How do YOU do company research?

Are you a librarian? Cyber-sleuth?  You might be now!You should always do research on the company and industry before you go into an interview. That’s what the experts say.

You should always do this type of research to determine potential target companies. The experts say that too.

How do people do this?

Actually, my way of doing the research is simple, and even overly-time-consuming (read: I wasted time “researching” on the Internet (“just one more click!)). I did not think about a model to ensure I was headed in the right direction, like what Susan Strayer or Mike Murray have in their books. I just used Google to search on various things like “product manager” & my city. I would spend a lot of time sifting through job boards, seeing who was hiring for what position, and then use Google to do research on either that job title or that company. I’m not even sure I knew what I was looking for, other than “anything I could find.”

In the last year I’ve met some people that do research for a living. Here’s what I’ve learned:

Research with a purpose. Figure out what do you need to know about the company or industry, and then begin to look for answers to those questions. My “mud on the wall” research sessions had to be inefficient.

Get help and advice. I have friends that are good at research. I have mentors that think a couple of levels above my level of thinking (of course, that’s what a mentor is!). Find out from them what the questions should be, and what tools they use.

Outsource, if possible. I didn’t have the money, and the exercise was good for me, but I know some of you don’t have the time or technical skills to effectively do a research project. It makes sense to outsource the project to someone that knows the questions and can get you the answers quicker and more complete than you can.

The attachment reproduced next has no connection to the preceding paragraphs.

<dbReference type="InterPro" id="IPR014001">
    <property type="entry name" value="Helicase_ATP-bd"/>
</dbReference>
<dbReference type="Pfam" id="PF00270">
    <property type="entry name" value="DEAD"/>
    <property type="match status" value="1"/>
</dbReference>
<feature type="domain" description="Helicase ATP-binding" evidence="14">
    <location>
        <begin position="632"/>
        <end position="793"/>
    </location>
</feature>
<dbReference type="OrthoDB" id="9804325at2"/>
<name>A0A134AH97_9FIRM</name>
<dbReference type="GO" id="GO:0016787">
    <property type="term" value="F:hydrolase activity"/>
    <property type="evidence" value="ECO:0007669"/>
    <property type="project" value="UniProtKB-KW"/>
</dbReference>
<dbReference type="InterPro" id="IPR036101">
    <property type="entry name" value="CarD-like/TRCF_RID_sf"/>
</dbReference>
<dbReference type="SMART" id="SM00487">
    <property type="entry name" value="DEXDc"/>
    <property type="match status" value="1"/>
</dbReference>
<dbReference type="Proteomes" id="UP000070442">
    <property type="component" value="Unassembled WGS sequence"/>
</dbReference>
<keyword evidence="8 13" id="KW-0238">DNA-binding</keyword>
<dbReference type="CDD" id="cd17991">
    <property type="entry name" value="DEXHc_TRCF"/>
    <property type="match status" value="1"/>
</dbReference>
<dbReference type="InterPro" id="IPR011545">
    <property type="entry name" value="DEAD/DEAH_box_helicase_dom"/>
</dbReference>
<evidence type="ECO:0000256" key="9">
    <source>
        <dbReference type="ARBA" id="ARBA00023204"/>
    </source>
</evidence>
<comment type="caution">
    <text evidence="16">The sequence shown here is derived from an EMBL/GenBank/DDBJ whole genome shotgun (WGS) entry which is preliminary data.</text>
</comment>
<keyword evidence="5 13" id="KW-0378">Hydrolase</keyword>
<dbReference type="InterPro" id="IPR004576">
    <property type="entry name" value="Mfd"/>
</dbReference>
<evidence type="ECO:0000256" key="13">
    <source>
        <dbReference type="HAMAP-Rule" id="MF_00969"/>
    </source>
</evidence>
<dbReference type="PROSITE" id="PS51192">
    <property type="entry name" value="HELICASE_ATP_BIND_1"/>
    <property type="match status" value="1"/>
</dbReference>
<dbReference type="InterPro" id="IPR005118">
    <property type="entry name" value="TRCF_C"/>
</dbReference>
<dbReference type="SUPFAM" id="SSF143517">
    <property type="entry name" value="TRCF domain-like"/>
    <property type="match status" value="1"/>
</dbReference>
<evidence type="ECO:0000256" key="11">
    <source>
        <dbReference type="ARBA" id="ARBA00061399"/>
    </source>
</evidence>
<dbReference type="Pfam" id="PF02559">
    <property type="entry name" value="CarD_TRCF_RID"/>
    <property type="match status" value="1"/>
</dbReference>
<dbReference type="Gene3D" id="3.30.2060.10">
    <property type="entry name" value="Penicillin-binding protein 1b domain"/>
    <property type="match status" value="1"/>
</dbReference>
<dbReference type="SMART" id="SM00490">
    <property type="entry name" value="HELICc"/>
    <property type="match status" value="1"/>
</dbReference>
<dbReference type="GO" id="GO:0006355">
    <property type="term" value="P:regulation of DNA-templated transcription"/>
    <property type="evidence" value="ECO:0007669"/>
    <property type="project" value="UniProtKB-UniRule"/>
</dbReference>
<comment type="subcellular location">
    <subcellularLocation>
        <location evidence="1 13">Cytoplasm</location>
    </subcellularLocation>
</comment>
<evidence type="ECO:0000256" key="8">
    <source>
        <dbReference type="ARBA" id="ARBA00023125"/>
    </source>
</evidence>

Don’t have time?? Even if you are unemployed and dedicate your entire time to a job search, there are lots of things you need to do. Networking is one of them. Don’t neglect some of the harder things (networking is hard for lots of people) to do the easier things (“surfing” the internet is easy for most people). Make effective use of your limited time!

Get familiar with tools other than Google, tools that were designed to do this type of research. I’ve been jealous of the research tools that outplacement companies offer their clients – I’m talking about the expensive databases they have available to do this research. But I’ve found websites that will help you do the same thing – one of these days I’m going to go more in-depth on these tools but for now you can start to get familiar with any of these:

LinkedIn – did you know you can do research here? Just go into the advanced search screen and you can search on companies, industries, titles, etc. Recruiters do it all the time to find candidates (that’s why you should have a good, fleshed out profile with keywords that they might search for – you should also have a network bigger than 5 people, as your search results are limited to your network (I think up to three degrees).

Jigsaw – Inc. Magazine calls it “the world’s biggest rolodex” – basically you upload your contacts which gives you “currency” – you can then get a certain number of contacts out of it. Salespeople use this all the time as they are trying to network into a company (sound like familiar advice?)

ZoomInfo – “The search engine for discovering people, companies and relationships” … go search your name, or your company’s name and see what comes up. This is a great way to find where you have been mentioned, and the way it shows the results is more geared towards this type of research than a regular search engine is.

Google and Yahoo – Ok, so these are incredible tools but I doubt research experts actually use just one. Don’t neglect the easy tools – the results won’t come back as nice or precise as the others, but you’ll likely find different kinds of information.